July 7, 2006

Voodoo Glow Skulls’ inspires a cult addiction

By Francisco H. Ciriza

Riverside ska/punk outfit Voodoo Glow Skulls’ last album was titled “Adicción, Tradición, y Revolución” (Victory 2004). Self-produced and recorded in the group’s own Dog Run Studios, the album contains some of the band’s most rocking, candid music ever.

“Adicción refers to our feelings about music. Our music is unique. We have a cult following. We’re an addiction to certain people,” lead singer Frank Casillas explained. “Tradición signifies the fact that we’ve been together as a musical family for this long, and have not really changed. Finally, Revolución because we have always tried to steer clear of trends.”

The Voodoo Glow Skulls

Avoiding trends is what punk rock was all about and VGS is a direct product of that 80’s punk rock’s do-it-yourself legacy. Much of today’s independent music explosion can be traced to those same roots. In 1981, the Los Angeles based punk band Black Flag took its MCA- rejected ‘Damaged’ album and released it on its own SST label. After that, the floodgates for aspiring artists opened. With the same vigor and enthusiasm that motivated garage psyche bands of the sixties, young punk rockers all over the world took control of their own careers by recording and releasing cassettes and vinyl at will.

For Casillas, his brothers Eddie and Jorge, and the rest of VGS, that D.I.Y. philosophy has become a mantra for the band. VGS not only controls the writing and recording of all its music and lyrics, but also manages and promotes its own tours.

“Every band has its own vision of success. VGS has always done its own thing. We learned a lot from our experiences and have always had the last say and complete creative control. We might not be selling places out, but we’re consistent.” said Casillas as he spoke to La Prensa San Diego from his home in Bullhead, AZ.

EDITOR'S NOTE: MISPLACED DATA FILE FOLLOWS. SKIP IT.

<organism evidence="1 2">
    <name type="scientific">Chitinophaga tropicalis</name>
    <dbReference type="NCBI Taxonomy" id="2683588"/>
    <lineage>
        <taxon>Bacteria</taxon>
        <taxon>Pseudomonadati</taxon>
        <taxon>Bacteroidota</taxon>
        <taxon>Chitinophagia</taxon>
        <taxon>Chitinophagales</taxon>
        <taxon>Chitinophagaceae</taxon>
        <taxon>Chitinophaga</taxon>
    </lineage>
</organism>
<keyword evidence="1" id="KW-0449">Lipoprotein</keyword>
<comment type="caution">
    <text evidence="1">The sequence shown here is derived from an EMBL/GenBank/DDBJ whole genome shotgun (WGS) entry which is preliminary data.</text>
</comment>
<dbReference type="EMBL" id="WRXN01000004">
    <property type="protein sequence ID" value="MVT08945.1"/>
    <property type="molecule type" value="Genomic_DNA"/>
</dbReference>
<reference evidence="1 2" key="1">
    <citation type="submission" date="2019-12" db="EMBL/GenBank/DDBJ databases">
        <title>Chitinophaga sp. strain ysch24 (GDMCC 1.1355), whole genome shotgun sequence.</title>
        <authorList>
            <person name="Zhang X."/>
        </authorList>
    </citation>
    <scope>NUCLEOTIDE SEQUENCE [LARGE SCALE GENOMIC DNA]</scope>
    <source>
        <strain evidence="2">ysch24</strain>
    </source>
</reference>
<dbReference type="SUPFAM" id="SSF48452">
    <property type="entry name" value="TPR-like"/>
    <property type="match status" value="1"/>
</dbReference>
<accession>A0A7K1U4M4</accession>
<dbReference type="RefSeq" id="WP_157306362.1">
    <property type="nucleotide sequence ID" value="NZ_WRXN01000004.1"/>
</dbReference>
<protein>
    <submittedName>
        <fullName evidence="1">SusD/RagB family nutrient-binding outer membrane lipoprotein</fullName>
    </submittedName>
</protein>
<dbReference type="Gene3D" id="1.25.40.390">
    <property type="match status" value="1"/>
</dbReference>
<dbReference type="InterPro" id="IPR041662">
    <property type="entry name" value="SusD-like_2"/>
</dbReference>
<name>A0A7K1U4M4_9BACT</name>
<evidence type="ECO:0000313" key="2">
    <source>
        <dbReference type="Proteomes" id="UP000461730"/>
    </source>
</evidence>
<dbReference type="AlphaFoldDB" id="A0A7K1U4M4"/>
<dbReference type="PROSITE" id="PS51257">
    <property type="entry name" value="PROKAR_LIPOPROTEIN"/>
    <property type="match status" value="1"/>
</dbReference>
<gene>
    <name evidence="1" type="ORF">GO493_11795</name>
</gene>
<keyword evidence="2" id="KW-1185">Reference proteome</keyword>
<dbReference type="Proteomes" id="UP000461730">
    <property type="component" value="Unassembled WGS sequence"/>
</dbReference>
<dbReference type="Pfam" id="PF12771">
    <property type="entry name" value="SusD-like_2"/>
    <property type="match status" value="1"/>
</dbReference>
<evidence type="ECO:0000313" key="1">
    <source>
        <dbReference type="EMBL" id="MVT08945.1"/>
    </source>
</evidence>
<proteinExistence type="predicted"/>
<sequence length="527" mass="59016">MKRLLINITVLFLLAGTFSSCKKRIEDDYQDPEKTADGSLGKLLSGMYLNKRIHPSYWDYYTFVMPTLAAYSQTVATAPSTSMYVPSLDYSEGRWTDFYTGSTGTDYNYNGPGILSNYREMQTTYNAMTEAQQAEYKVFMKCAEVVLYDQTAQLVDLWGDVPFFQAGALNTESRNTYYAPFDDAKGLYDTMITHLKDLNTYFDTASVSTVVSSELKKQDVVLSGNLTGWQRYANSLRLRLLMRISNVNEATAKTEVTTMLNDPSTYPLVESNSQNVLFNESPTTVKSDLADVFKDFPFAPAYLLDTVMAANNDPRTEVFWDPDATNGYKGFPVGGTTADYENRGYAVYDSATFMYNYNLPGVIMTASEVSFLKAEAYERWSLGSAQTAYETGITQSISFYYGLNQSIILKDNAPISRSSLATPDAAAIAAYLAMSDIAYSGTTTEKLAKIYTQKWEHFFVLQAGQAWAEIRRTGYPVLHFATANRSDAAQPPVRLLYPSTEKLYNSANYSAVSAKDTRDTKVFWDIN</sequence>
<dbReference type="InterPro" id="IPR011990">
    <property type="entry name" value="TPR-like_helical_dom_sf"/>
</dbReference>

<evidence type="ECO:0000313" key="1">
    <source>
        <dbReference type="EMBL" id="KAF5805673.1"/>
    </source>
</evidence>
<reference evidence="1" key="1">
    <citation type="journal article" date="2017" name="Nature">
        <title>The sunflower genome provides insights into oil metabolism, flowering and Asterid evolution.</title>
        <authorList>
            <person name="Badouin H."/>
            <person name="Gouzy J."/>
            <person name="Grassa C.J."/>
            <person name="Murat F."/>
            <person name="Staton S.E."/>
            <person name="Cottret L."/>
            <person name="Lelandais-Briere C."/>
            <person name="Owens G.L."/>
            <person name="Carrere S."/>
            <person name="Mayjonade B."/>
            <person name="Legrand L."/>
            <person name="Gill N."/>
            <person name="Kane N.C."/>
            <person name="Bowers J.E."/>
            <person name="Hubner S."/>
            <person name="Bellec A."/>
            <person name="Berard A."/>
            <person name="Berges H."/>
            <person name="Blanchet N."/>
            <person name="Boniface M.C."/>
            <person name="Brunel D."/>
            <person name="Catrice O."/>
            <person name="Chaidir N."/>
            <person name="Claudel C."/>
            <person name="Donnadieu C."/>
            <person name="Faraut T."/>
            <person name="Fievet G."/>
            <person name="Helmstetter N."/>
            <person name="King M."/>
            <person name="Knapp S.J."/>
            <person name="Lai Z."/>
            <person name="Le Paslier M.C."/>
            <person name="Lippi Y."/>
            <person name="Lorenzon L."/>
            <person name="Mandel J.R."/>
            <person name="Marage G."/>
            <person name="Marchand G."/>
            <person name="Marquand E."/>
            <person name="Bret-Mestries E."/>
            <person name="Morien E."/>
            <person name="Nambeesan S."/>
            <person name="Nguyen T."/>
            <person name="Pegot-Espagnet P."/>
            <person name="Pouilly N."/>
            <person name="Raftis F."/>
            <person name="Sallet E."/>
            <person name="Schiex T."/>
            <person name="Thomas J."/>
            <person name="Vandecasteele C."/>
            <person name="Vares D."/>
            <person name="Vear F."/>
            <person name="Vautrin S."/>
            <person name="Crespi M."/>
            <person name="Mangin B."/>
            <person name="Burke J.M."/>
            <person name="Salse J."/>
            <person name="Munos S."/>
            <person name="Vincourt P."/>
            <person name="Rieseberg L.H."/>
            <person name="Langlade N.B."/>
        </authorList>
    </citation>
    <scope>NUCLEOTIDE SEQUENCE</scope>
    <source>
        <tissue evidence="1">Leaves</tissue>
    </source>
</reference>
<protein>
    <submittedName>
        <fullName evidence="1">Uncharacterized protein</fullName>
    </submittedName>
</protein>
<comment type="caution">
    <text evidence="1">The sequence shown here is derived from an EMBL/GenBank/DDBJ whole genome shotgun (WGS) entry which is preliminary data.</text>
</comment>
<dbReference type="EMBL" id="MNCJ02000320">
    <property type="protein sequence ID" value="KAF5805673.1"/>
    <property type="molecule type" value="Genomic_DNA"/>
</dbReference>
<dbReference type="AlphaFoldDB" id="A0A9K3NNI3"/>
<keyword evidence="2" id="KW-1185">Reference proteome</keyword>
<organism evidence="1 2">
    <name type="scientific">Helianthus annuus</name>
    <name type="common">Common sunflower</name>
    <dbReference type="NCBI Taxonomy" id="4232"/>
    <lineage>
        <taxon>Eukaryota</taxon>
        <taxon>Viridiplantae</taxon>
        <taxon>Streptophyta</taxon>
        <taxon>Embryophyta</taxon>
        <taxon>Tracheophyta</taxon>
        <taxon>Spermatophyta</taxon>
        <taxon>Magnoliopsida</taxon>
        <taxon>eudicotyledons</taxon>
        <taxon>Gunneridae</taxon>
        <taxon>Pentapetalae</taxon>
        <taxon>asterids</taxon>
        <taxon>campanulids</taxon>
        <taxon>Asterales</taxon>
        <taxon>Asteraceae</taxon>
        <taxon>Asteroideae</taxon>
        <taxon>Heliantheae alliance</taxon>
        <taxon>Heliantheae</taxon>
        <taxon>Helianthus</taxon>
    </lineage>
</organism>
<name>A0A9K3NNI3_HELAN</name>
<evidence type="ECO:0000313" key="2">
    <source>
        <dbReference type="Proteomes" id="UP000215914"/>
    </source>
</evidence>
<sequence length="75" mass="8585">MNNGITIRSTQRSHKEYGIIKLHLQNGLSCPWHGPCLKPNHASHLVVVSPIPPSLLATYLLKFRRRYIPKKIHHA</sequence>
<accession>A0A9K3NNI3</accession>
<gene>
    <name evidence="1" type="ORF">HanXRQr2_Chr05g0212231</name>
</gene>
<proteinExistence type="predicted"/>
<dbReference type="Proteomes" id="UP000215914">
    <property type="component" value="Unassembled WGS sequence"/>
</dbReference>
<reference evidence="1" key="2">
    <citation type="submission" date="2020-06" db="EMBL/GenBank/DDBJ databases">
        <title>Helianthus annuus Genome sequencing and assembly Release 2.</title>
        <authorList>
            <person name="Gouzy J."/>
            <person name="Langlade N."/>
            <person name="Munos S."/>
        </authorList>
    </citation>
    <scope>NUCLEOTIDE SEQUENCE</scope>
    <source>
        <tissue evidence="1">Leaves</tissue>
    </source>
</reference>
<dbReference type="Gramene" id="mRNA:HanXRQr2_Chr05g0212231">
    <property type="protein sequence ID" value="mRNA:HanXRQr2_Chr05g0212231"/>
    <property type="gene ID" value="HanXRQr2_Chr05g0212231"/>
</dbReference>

The band, together since 1990, is rightfully considered a pioneer of the now renowned West Coast ska-core sound which mixes hardcore punk tempos and ska horns and upbeat accents. The band is a veteran of a Southern California scene that also gave birth to Gwen Stefani and No Doubt and Long Beach legends Sublime. Along with a high energy delivery, VGS, also often sings its songs in Spanish.

“We have always tried to include our Latin roots in our music, either by writing songs in Spanish or incorporating musical ideas that we grew up with. Latinos have a very strong sense of tradition, and we are very aware of it,” Said Casillas.

Next up for Casillas and VGS is the band’s next CD. Fans have been waiting for quite some time for new material from the band.

“What’s next is right now. This is the longest we’ve taken in between albums. Usually we release a CD every 2 years, but this time we thought, ‘let’s take our time.’” said Casillas. “We’re starting to prepare for the next one, though. In winter we’ll record and early next year, probably in spring, we’ll release the next CD,” Casillas added. “We’ve got ideas, about 8 to10 riffs and some songs already on demo.”

Voodoo Glow Skulls appear July 12th downtown at House of Blues San Diego with Catch 22, Big D and the Kids Table, Suburban Legends and Westbound Train.

Doors open at 6:30 p.m. and tickets are $13. For more information, call (619) 220-TIXS or (619) 299-2583.

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